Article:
end

def test_non_math_question
skip
question = 'Who is the President of the United States?'
assert_raises ArgumentError do
end
end

# Problems in exercism evolve over time, as we find better ways to ask
# questions.
# The version number refers to the version of the problem you solved,
#
# Define a constant named VERSION inside of the top level BookKeeping
# module, which may be placed near the end of your file.
#
# In your file, it will look like this:
#
# module BookKeeping
#   VERSION = 1 # Where the version number matches the one in the test.
# end
#
# http://ruby-doc.org/docs/ruby-doc-bundle/UsersGuide/rg/constants.html

def test_bookkeeping
skip
assert_equal 1, BookKeeping::VERSION
end
end``````
``````class WordProblem
def initialize(problem)
ops = problem.scan(/plus|minus|multiplied|divided/)
raise ArgumentError if ops.empty?
@problem=problem.split(' ')
str=@problem.join(' ').delete "?"
@problem=str.split(' ')
for i in (0...(@problem.length))
case @problem[i]
when "plus"
@problem[i]=:+
when "minus"
@problem[i]=:-
when "divided" || "divided by "
@problem[i]=:/
when "multiplied" || "times" || "multiplied by "
@problem[i]=:*
end
end
end

result=@problem.join(' ').delete "What is by"
ar=[]
flag = 0
ar=result.scan(/\d+|[\+\-\/\*]/)
ar.each_with_index{|x,i|
if x.match(/\d/)
ar[i]=x.to_i
else
ar[i]=x.to_sym
end
}
ar.each_with_index{|x,i|
if ar[i].is_a?(Symbol) && ((!ar[i-1].is_a?(Integer))||(i==0))
ar[i]=nil
ar[i+1]=ar[i+1] * (-1)
flag=1
end
}
ar=ar.compact

eval=[]
i=1
while i < ar.length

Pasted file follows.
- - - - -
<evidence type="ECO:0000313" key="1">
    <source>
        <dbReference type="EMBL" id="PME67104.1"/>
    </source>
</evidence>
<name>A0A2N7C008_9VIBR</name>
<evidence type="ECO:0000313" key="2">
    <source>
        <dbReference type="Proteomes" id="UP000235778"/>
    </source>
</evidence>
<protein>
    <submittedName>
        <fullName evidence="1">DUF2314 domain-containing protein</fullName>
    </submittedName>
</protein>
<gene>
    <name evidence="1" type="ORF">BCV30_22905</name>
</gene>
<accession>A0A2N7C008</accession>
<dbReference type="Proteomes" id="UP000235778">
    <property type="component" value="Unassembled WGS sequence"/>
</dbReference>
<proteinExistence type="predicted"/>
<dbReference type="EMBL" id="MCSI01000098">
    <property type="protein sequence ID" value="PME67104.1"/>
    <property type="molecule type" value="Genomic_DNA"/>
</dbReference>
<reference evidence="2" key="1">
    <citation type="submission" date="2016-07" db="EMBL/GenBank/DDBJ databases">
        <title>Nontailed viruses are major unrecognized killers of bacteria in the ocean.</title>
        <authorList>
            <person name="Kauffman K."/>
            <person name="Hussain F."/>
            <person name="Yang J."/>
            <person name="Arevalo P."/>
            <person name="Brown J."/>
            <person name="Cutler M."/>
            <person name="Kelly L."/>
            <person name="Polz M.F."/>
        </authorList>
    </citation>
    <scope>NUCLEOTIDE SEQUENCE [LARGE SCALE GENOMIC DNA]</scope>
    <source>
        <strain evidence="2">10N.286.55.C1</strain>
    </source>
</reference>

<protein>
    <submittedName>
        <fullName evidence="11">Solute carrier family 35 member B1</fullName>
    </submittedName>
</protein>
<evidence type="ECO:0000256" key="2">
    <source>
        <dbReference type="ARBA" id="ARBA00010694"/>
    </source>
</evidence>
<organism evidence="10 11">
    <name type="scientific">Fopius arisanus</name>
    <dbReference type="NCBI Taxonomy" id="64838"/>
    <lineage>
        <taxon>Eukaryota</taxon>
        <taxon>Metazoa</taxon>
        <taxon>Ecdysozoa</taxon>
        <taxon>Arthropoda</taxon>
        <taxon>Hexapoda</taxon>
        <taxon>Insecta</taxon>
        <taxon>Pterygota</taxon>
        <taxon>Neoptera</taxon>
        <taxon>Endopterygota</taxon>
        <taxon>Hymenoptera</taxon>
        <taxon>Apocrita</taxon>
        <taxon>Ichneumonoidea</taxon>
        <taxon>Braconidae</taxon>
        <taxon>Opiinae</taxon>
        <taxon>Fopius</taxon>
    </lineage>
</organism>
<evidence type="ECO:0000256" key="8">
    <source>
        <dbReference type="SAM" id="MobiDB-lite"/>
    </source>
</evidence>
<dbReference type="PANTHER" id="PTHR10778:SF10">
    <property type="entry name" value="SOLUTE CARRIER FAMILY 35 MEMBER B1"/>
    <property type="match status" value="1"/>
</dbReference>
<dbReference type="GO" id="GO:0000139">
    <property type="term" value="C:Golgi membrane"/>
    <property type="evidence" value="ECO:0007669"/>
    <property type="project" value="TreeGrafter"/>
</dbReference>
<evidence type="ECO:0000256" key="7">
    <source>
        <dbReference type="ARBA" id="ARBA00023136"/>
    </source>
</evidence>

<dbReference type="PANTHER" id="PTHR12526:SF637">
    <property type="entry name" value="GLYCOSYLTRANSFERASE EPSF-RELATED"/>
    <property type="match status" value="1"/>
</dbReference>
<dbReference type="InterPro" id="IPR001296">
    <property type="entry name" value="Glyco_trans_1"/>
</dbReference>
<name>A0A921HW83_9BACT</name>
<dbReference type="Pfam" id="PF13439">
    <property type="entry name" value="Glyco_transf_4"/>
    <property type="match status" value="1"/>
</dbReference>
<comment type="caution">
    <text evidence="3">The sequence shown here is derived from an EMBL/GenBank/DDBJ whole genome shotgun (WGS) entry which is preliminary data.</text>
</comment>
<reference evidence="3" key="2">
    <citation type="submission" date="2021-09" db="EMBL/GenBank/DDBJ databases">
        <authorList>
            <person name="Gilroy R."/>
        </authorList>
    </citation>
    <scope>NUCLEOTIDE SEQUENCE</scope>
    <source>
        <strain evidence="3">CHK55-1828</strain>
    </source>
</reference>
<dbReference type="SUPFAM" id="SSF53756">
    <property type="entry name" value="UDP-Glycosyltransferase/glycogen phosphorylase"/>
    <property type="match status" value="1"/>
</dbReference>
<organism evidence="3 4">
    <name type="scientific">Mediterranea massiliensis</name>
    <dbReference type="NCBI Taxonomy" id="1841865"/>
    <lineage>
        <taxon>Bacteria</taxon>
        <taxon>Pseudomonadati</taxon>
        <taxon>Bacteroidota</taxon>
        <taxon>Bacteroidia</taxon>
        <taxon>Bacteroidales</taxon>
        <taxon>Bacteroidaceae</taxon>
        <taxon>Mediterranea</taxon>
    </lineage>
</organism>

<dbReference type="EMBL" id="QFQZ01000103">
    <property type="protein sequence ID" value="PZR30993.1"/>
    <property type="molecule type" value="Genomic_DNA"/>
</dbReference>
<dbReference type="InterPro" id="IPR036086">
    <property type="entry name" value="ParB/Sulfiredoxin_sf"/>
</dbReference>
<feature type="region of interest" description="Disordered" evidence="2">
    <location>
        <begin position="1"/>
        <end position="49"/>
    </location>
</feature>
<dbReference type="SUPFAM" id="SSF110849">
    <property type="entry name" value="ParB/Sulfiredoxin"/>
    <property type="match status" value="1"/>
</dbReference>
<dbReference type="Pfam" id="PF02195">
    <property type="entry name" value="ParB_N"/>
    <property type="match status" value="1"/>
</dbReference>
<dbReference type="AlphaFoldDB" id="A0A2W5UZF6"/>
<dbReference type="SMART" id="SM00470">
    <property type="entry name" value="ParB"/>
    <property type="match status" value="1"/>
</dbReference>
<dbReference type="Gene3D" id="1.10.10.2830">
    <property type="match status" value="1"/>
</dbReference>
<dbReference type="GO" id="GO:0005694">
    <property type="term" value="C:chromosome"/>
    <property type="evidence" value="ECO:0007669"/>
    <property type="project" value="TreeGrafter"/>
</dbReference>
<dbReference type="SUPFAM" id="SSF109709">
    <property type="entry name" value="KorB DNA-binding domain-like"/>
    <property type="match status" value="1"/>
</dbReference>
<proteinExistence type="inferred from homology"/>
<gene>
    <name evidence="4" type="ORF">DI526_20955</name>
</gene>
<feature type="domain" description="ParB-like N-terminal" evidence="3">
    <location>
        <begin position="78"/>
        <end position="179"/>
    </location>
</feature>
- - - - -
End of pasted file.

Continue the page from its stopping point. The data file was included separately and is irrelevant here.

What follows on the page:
if ar[i].is_a?(Symbol) && ar[i-1].is_a?(Integer) && ar[i+1].is_a?(Integer)
ar[i+1]=ar[i-1].send(ar[i],ar[i+1])
i += 2
end
end

if flag==1
return ar[i-1]
else
return eval result
end
end
end`````` The unconditional returns in the conditional branches seems to be, well, unconditional. What happens if you remove them? I ends up returning the evaluation of that if statement, as it is the last statement evaluated in that method. The early returns doesn't let the if statement finish.

The space around operators is inconsistent. This is more readable:

a = 1 + 1 than a=1+1

And you use spaces around the assignment operator on line 25, and around the < on line 44 and around the += on line 48, and around the || operators on lines 14 and 16 (twice). I would even say that having that space helps to clarify what lines 11, 13, 15 and 17 are trying to convey. Is that @problem[i]=: * or @problem[i]= :* or even more clear... @problem[i] = :*

The method answer is doing a lot of things... and probably doing all of those things well, (or at least well enough), but it is far from "doing one thing well" I think. The answer is likely meant to present that answer. It can call other methods to do so. If you can break up each of the pieces to the individual functionality, it may help to simplify the logic as well.

### What can you learn from this solution?

A huge amount can be learned from reading other people’s code. This is why we wanted to give exercism users the option of making their solutions public.

Here are some questions to help you reflect on this solution and learn the most from it.

• What compromises have been made?